Stunned by the world, I reached an age
when I threw punches at air and cried to myself.
Listening to the speech of women and men,
not knowing how to respond, it's not fun.
But this too has passed: I'm not alone anymore,
and if I still don't know how to respond,
I don't need to. Finding myself, I found company.
I learned that before I was born I had lived
in men who were steady and firm, lords of themselves,
and none could respond and all remained calm.
Two brothers-in-law opened a store--our family's
first break. The outsider was serious,
scheming, ruthless, and mean--a woman.
The other one, ours, read novels at work,
which made people talk. When customers came,
they'd hear him say, in one or two words,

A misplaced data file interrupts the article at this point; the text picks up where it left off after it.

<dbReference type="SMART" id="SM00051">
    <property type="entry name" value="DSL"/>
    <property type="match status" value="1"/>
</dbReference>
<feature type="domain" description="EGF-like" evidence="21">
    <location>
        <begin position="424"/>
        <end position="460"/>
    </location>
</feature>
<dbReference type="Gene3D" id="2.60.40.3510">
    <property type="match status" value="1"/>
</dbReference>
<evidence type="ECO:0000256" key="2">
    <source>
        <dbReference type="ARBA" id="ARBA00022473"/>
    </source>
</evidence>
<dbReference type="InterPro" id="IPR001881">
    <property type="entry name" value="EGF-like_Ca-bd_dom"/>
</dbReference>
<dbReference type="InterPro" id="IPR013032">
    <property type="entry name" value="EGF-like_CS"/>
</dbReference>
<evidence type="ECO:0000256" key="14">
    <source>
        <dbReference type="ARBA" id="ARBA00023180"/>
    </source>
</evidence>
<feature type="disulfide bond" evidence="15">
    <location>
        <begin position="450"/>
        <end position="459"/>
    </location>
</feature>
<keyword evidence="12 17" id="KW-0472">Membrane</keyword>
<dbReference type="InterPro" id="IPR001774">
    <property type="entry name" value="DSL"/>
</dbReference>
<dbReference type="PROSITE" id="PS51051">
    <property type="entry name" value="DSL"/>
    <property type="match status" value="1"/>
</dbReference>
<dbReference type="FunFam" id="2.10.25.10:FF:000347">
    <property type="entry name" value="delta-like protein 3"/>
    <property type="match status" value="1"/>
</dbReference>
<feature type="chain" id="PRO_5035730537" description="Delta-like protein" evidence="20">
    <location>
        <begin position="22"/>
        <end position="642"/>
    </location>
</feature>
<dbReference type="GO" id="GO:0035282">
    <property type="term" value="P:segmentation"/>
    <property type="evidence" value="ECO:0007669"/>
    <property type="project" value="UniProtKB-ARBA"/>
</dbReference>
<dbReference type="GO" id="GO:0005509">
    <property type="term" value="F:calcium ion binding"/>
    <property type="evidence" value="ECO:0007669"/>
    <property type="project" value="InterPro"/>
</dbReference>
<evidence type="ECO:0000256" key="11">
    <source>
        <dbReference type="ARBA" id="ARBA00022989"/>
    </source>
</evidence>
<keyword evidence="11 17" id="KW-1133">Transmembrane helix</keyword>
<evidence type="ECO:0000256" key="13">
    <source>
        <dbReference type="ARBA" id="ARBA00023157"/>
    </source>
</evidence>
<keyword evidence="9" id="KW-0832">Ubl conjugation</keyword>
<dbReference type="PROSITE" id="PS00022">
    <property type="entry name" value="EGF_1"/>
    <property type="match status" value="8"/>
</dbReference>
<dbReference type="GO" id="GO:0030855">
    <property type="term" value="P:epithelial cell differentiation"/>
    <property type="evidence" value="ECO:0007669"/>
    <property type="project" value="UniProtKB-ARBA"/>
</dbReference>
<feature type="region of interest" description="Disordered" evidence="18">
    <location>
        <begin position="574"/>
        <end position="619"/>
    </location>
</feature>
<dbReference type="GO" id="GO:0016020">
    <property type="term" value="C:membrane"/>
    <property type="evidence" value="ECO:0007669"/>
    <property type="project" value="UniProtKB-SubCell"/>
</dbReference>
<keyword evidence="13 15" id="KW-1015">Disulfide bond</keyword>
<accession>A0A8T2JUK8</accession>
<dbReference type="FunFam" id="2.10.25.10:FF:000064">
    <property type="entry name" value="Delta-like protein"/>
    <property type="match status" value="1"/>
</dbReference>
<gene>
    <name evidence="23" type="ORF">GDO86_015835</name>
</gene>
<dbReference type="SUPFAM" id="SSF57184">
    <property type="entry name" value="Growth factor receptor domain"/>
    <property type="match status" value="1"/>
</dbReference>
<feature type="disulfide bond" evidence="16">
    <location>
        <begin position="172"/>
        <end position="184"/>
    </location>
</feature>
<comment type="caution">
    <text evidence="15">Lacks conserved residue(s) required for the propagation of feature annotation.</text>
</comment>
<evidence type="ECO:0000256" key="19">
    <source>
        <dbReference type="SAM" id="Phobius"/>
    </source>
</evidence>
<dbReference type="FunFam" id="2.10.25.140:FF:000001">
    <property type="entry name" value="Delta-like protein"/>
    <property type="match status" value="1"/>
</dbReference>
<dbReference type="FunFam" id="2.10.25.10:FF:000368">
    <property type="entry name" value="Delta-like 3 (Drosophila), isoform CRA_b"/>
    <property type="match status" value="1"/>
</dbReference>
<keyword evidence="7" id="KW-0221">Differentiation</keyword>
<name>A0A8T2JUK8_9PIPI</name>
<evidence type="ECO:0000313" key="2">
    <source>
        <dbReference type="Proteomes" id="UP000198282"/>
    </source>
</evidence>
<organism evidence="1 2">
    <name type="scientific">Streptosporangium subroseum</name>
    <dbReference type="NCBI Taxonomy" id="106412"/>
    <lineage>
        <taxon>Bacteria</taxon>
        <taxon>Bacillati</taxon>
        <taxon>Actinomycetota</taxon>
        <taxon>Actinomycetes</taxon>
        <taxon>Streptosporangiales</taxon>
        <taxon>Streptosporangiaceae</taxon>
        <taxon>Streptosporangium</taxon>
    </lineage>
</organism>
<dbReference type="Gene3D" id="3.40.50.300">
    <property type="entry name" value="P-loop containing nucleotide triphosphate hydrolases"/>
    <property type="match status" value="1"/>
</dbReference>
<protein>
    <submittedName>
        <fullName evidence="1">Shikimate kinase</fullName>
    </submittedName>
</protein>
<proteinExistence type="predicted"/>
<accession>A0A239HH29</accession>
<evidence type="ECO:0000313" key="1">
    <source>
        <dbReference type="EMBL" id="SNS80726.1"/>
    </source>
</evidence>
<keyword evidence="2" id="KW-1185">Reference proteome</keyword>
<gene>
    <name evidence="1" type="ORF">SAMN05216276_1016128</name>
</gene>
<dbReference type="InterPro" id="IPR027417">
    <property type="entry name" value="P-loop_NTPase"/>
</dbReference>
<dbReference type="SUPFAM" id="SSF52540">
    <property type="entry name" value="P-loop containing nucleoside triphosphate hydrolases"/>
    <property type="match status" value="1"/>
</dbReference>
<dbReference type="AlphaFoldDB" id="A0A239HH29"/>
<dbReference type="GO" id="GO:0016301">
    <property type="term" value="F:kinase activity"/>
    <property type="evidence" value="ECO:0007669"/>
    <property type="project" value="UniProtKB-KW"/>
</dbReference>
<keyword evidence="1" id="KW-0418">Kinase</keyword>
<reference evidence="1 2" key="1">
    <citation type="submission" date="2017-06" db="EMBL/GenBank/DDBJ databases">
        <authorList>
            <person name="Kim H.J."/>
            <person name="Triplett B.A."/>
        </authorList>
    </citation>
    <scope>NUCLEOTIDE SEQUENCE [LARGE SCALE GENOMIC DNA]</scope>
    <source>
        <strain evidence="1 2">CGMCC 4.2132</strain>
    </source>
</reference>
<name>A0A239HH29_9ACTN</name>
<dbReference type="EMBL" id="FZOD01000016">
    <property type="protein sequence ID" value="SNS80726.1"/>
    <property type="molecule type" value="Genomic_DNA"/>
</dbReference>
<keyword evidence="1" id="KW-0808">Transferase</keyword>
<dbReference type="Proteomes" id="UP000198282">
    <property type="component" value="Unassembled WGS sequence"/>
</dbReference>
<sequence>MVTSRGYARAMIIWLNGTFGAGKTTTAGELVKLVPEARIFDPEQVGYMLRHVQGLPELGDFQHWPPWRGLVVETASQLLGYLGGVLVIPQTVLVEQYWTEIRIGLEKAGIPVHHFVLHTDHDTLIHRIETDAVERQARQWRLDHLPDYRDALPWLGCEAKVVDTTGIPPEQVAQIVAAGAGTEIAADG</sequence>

that no, there's no sugar, Epsom salts no,
we're all out of that. Later it happened
that this one lent a hand to the other, who'd gone broke.
Thinking of these folks makes me feel stronger
than looking in mirrors and sticking my chest out
or shaping my mouth into a humorless smile.
One of my grandfathers, ages ago,
was being cheated by one of his farmhands,
so he worked the vineyards himself, in the summer,
to make sure it was done right. That's how
I've always lived too, always maintaining
a steady demeanor, and paying in cash.
And women don't count in this family.
I mean that our women stay home
and bring us into the world and say nothing
and count for nothing and we don't remember them.
Each of them adds something new to our blood,
but they kill themselves off in the process, while we,
renewed by them, are the ones to endure.
We're full of vices and horrors and whims--
This poem has not been translated into any other language yet.I would like to translate this poem
A great one. One returns to it several times and each time one discovers something different, something more. That sadness and nostalgia so typical to the twentieth century European poets runs through the entire poem; it is felt even in its wry humor.